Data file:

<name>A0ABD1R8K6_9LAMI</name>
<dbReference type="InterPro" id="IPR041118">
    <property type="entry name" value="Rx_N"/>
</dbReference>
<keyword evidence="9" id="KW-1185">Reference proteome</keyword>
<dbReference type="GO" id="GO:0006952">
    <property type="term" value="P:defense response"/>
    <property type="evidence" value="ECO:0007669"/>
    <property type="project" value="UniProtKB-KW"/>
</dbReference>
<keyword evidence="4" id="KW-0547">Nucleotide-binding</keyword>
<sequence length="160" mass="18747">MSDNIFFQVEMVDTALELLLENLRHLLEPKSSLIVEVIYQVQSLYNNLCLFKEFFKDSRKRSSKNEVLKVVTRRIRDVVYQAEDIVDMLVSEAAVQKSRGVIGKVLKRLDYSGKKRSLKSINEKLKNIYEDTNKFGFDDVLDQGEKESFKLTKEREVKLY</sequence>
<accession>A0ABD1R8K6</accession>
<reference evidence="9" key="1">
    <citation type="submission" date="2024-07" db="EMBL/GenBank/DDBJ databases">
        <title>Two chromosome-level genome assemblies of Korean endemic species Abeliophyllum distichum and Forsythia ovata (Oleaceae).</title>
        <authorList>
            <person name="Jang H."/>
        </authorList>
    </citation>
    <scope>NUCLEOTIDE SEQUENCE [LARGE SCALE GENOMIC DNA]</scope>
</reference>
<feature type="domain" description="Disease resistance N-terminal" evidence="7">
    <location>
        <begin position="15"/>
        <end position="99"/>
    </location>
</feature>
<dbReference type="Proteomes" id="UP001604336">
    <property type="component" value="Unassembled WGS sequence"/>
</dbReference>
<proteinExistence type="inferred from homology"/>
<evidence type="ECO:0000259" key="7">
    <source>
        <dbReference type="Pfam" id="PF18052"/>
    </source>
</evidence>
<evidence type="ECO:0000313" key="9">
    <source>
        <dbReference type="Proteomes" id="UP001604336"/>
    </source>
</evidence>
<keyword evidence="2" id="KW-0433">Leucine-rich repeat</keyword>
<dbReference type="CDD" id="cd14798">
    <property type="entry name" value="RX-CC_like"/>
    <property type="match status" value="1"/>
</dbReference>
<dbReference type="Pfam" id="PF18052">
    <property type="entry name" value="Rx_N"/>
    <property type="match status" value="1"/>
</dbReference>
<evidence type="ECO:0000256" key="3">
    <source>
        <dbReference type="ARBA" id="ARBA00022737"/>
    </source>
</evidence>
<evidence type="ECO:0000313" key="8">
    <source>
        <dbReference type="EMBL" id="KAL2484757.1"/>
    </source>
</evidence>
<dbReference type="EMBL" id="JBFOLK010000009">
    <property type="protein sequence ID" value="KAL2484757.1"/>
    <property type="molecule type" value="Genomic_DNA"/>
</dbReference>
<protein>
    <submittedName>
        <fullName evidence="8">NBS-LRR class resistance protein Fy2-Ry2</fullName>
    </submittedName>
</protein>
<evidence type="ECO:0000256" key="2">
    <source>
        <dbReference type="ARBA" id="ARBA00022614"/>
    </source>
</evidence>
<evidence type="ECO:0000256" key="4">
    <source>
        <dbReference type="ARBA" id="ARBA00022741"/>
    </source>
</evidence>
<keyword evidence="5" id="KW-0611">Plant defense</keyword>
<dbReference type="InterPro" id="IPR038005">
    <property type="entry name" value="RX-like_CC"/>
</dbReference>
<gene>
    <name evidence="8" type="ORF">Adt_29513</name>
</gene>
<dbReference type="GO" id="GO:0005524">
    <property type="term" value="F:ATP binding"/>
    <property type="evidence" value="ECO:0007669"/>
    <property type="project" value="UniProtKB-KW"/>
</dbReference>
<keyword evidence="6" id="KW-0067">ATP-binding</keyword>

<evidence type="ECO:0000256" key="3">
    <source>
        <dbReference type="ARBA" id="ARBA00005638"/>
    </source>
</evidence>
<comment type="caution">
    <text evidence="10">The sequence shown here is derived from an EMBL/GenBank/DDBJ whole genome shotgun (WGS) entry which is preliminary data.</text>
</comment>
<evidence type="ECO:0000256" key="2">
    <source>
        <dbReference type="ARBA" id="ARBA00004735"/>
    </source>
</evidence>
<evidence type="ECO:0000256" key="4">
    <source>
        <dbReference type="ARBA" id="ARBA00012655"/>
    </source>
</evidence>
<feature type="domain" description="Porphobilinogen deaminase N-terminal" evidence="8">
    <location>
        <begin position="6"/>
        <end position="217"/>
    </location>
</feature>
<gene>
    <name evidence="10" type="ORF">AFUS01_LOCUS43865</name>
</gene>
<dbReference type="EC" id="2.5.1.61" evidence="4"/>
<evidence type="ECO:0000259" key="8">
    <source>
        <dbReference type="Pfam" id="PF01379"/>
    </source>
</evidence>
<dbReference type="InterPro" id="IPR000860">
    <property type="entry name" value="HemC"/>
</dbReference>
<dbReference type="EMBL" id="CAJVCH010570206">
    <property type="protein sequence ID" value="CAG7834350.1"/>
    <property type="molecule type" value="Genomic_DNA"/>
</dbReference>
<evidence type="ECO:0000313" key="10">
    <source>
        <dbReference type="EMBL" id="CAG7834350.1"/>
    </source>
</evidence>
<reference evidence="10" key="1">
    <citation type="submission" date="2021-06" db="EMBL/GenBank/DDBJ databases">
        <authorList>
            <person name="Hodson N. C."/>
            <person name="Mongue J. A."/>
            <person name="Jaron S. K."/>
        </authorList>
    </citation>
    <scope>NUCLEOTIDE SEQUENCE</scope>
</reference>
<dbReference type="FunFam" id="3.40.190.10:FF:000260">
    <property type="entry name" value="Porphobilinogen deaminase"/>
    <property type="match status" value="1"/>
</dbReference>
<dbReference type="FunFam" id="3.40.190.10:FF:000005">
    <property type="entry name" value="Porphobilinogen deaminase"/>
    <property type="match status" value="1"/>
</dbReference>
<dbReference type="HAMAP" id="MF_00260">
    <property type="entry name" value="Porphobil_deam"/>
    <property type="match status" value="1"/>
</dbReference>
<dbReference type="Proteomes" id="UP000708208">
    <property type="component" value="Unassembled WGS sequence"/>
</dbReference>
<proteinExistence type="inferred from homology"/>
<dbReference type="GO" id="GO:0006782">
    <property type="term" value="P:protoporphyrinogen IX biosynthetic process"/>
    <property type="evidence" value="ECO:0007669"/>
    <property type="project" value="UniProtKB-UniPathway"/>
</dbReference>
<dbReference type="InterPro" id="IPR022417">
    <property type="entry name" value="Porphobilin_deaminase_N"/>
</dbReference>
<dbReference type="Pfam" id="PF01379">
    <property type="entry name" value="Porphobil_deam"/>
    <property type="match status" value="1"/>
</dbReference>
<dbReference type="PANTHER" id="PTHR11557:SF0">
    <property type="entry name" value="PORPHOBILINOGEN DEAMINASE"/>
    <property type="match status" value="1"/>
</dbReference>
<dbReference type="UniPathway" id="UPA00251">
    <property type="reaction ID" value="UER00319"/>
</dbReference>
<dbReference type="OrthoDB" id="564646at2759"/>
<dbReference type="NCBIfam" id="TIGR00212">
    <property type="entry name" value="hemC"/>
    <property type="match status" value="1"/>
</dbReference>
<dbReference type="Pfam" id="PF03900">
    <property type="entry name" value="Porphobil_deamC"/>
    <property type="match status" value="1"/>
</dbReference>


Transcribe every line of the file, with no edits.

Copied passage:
<name>A0ABD1R8K6_9LAMI</name>
<dbReference type="InterPro" id="IPR041118">
    <property type="entry name" value="Rx_N"/>
</dbReference>
<keyword evidence="9" id="KW-1185">Reference proteome</keyword>
<dbReference type="GO" id="GO:0006952">
    <property type="term" value="P:defense response"/>
    <property type="evidence" value="ECO:0007669"/>
    <property type="project" value="UniProtKB-KW"/>
</dbReference>
<keyword evidence="4" id="KW-0547">Nucleotide-binding</keyword>
<sequence length="160" mass="18747">MSDNIFFQVEMVDTALELLLENLRHLLEPKSSLIVEVIYQVQSLYNNLCLFKEFFKDSRKRSSKNEVLKVVTRRIRDVVYQAEDIVDMLVSEAAVQKSRGVIGKVLKRLDYSGKKRSLKSINEKLKNIYEDTNKFGFDDVLDQGEKESFKLTKEREVKLY</sequence>
<accession>A0ABD1R8K6</accession>
<reference evidence="9" key="1">
    <citation type="submission" date="2024-07" db="EMBL/GenBank/DDBJ databases">
        <title>Two chromosome-level genome assemblies of Korean endemic species Abeliophyllum distichum and Forsythia ovata (Oleaceae).</title>
        <authorList>
            <person name="Jang H."/>
        </authorList>
    </citation>
    <scope>NUCLEOTIDE SEQUENCE [LARGE SCALE GENOMIC DNA]</scope>
</reference>
<feature type="domain" description="Disease resistance N-terminal" evidence="7">
    <location>
        <begin position="15"/>
        <end position="99"/>
    </location>
</feature>
<dbReference type="Proteomes" id="UP001604336">
    <property type="component" value="Unassembled WGS sequence"/>
</dbReference>
<proteinExistence type="inferred from homology"/>
<evidence type="ECO:0000259" key="7">
    <source>
        <dbReference type="Pfam" id="PF18052"/>
    </source>
</evidence>
<evidence type="ECO:0000313" key="9">
    <source>
        <dbReference type="Proteomes" id="UP001604336"/>
    </source>
</evidence>
<keyword evidence="2" id="KW-0433">Leucine-rich repeat</keyword>
<dbReference type="CDD" id="cd14798">
    <property type="entry name" value="RX-CC_like"/>
    <property type="match status" value="1"/>
</dbReference>
<dbReference type="Pfam" id="PF18052">
    <property type="entry name" value="Rx_N"/>
    <property type="match status" value="1"/>
</dbReference>
<evidence type="ECO:0000256" key="3">
    <source>
        <dbReference type="ARBA" id="ARBA00022737"/>
    </source>
</evidence>
<evidence type="ECO:0000313" key="8">
    <source>
        <dbReference type="EMBL" id="KAL2484757.1"/>
    </source>
</evidence>
<dbReference type="EMBL" id="JBFOLK010000009">
    <property type="protein sequence ID" value="KAL2484757.1"/>
    <property type="molecule type" value="Genomic_DNA"/>
</dbReference>
<protein>
    <submittedName>
        <fullName evidence="8">NBS-LRR class resistance protein Fy2-Ry2</fullName>
    </submittedName>
</protein>
<evidence type="ECO:0000256" key="2">
    <source>
        <dbReference type="ARBA" id="ARBA00022614"/>
    </source>
</evidence>
<evidence type="ECO:0000256" key="4">
    <source>
        <dbReference type="ARBA" id="ARBA00022741"/>
    </source>
</evidence>
<keyword evidence="5" id="KW-0611">Plant defense</keyword>
<dbReference type="InterPro" id="IPR038005">
    <property type="entry name" value="RX-like_CC"/>
</dbReference>
<gene>
    <name evidence="8" type="ORF">Adt_29513</name>
</gene>
<dbReference type="GO" id="GO:0005524">
    <property type="term" value="F:ATP binding"/>
    <property type="evidence" value="ECO:0007669"/>
    <property type="project" value="UniProtKB-KW"/>
</dbReference>
<keyword evidence="6" id="KW-0067">ATP-binding</keyword>

<evidence type="ECO:0000256" key="3">
    <source>
        <dbReference type="ARBA" id="ARBA00005638"/>
    </source>
</evidence>
<comment type="caution">
    <text evidence="10">The sequence shown here is derived from an EMBL/GenBank/DDBJ whole genome shotgun (WGS) entry which is preliminary data.</text>
</comment>
<evidence type="ECO:0000256" key="2">
    <source>
        <dbReference type="ARBA" id="ARBA00004735"/>
    </source>
</evidence>
<evidence type="ECO:0000256" key="4">
    <source>
        <dbReference type="ARBA" id="ARBA00012655"/>
    </source>
</evidence>
<feature type="domain" description="Porphobilinogen deaminase N-terminal" evidence="8">
    <location>
        <begin position="6"/>
        <end position="217"/>
    </location>
</feature>
<gene>
    <name evidence="10" type="ORF">AFUS01_LOCUS43865</name>
</gene>
<dbReference type="EC" id="2.5.1.61" evidence="4"/>
<evidence type="ECO:0000259" key="8">
    <source>
        <dbReference type="Pfam" id="PF01379"/>
    </source>
</evidence>
<dbReference type="InterPro" id="IPR000860">
    <property type="entry name" value="HemC"/>
</dbReference>
<dbReference type="EMBL" id="CAJVCH010570206">
    <property type="protein sequence ID" value="CAG7834350.1"/>
    <property type="molecule type" value="Genomic_DNA"/>
</dbReference>
<evidence type="ECO:0000313" key="10">
    <source>
        <dbReference type="EMBL" id="CAG7834350.1"/>
    </source>
</evidence>
<reference evidence="10" key="1">
    <citation type="submission" date="2021-06" db="EMBL/GenBank/DDBJ databases">
        <authorList>
            <person name="Hodson N. C."/>
            <person name="Mongue J. A."/>
            <person name="Jaron S. K."/>
        </authorList>
    </citation>
    <scope>NUCLEOTIDE SEQUENCE</scope>
</reference>
<dbReference type="FunFam" id="3.40.190.10:FF:000260">
    <property type="entry name" value="Porphobilinogen deaminase"/>
    <property type="match status" value="1"/>
</dbReference>
<dbReference type="FunFam" id="3.40.190.10:FF:000005">
    <property type="entry name" value="Porphobilinogen deaminase"/>
    <property type="match status" value="1"/>
</dbReference>
<dbReference type="HAMAP" id="MF_00260">
    <property type="entry name" value="Porphobil_deam"/>
    <property type="match status" value="1"/>
</dbReference>
<dbReference type="Proteomes" id="UP000708208">
    <property type="component" value="Unassembled WGS sequence"/>
</dbReference>
<proteinExistence type="inferred from homology"/>
<dbReference type="GO" id="GO:0006782">
    <property type="term" value="P:protoporphyrinogen IX biosynthetic process"/>
    <property type="evidence" value="ECO:0007669"/>
    <property type="project" value="UniProtKB-UniPathway"/>
</dbReference>
<dbReference type="InterPro" id="IPR022417">
    <property type="entry name" value="Porphobilin_deaminase_N"/>
</dbReference>
<dbReference type="Pfam" id="PF01379">
    <property type="entry name" value="Porphobil_deam"/>
    <property type="match status" value="1"/>
</dbReference>
<dbReference type="PANTHER" id="PTHR11557:SF0">
    <property type="entry name" value="PORPHOBILINOGEN DEAMINASE"/>
    <property type="match status" value="1"/>
</dbReference>
<dbReference type="UniPathway" id="UPA00251">
    <property type="reaction ID" value="UER00319"/>
</dbReference>
<dbReference type="OrthoDB" id="564646at2759"/>
<dbReference type="NCBIfam" id="TIGR00212">
    <property type="entry name" value="hemC"/>
    <property type="match status" value="1"/>
</dbReference>
<dbReference type="Pfam" id="PF03900">
    <property type="entry name" value="Porphobil_deamC"/>
    <property type="match status" value="1"/>
</dbReference>